Hyden, Miron & Foster, PLLC Law Blog

Monday, August 24, 2015

Who Pays Taxes On Insurance Proceeds Taxable to the Estate?

Under Federal law, when a beneficiary of an estate receives insurance proceeds taxable to the estate, the executor of the estate may be entitled to recover the portion of the estate tax attributable to the proceeds. (IRC §2206)  But what happens if the beneficiary refuses to turn over the funds?  

The executor may sue the beneficiary for payment— but not until the taxes are paid, according to the language of the Internal Revenue Code. One cannot force payment for taxes that are still owed.  The executor must first pay the taxes some other way and then try to get reimbursed from the beneficiary.       

Such a situation arose in a recent case, showing the perils of an estate plan involving warring siblings, where one was the executor of the estate and the other the recipient of insurance proceeds taxable to the estate.      

It is, of course, impossible to plan for every eventuality, but careful preparation may help avoid such problems. Here are several ways to minimize the risk of conflict in the settlement of an estate and the use of insurance proceeds.     

  • Choose executors and trustees who will be fair. While it is tempting to name your oldest child or a close relative, it may be safer to opt for professionals who stand above the fray and are able act impartially.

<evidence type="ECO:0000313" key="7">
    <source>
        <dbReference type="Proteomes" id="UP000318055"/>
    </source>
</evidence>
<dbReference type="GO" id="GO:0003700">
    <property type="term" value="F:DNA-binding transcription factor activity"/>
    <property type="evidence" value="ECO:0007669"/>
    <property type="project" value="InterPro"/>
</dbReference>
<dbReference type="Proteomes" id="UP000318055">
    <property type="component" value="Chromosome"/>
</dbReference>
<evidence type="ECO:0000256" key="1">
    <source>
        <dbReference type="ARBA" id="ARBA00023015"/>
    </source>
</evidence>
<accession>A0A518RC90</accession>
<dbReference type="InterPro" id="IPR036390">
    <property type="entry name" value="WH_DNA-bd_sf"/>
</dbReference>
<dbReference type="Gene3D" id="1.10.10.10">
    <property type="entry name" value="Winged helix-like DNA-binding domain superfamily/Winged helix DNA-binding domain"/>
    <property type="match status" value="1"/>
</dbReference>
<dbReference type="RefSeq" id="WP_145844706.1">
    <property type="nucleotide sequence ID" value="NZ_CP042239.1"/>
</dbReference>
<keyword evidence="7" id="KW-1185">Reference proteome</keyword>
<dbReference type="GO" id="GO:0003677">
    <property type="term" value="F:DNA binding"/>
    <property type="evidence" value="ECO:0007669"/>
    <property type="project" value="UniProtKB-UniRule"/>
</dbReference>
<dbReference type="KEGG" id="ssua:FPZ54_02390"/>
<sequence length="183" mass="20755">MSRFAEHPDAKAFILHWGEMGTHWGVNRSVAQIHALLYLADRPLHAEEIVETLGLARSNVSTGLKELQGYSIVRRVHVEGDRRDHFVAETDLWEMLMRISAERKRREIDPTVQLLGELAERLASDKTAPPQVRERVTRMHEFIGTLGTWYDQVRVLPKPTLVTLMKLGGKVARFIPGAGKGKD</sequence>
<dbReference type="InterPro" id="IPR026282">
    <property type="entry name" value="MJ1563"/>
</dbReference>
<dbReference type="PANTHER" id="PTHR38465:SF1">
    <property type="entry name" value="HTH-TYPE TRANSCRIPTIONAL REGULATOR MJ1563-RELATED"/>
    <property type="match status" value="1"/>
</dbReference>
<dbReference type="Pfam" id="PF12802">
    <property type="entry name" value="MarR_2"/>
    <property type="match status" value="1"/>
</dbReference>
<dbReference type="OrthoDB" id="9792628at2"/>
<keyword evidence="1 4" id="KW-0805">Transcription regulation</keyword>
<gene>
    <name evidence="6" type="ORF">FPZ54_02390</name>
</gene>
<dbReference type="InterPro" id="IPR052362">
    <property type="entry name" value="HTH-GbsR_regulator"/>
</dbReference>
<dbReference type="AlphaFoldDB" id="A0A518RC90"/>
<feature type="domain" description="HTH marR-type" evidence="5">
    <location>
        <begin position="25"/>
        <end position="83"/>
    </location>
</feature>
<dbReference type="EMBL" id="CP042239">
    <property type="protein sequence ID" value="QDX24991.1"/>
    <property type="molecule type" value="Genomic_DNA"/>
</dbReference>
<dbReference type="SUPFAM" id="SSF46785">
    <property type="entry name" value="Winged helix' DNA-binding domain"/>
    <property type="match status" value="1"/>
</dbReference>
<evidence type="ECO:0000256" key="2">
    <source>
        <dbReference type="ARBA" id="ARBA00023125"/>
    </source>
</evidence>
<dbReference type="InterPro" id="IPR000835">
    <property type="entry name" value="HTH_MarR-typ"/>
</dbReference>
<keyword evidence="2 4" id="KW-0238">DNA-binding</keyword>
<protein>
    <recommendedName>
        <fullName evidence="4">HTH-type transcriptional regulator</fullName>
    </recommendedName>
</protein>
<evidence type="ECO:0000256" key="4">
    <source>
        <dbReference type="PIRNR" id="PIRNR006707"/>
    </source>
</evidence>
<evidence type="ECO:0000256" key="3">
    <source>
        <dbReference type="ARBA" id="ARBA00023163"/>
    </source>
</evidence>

• Talk to your heirs in advance.  It may be helpful to make your wishes clear, whether they involve an insurance policy or a sentimental object.   
  • Work closely with counsel. In confidential, private talks with your attorney, you may be able to address problems that would be difficult to discuss in the open.   
  • Revisit your estate plan periodically. It is important that your estate planning documents stay up-to-date on your financial situation and family dynamics.        

With effort and forethought, you may be able to prevent many disputes. Skilled counsel will help you identify potential problem areas.  The experienced estate and tax planning attorneys at Hyden, Miron & Foster, PLLC know that every family is unique.  We are committed to understanding your needs and helping you plan effectively.  Contact us at (501) 482-1787 for a confidential consultation. 

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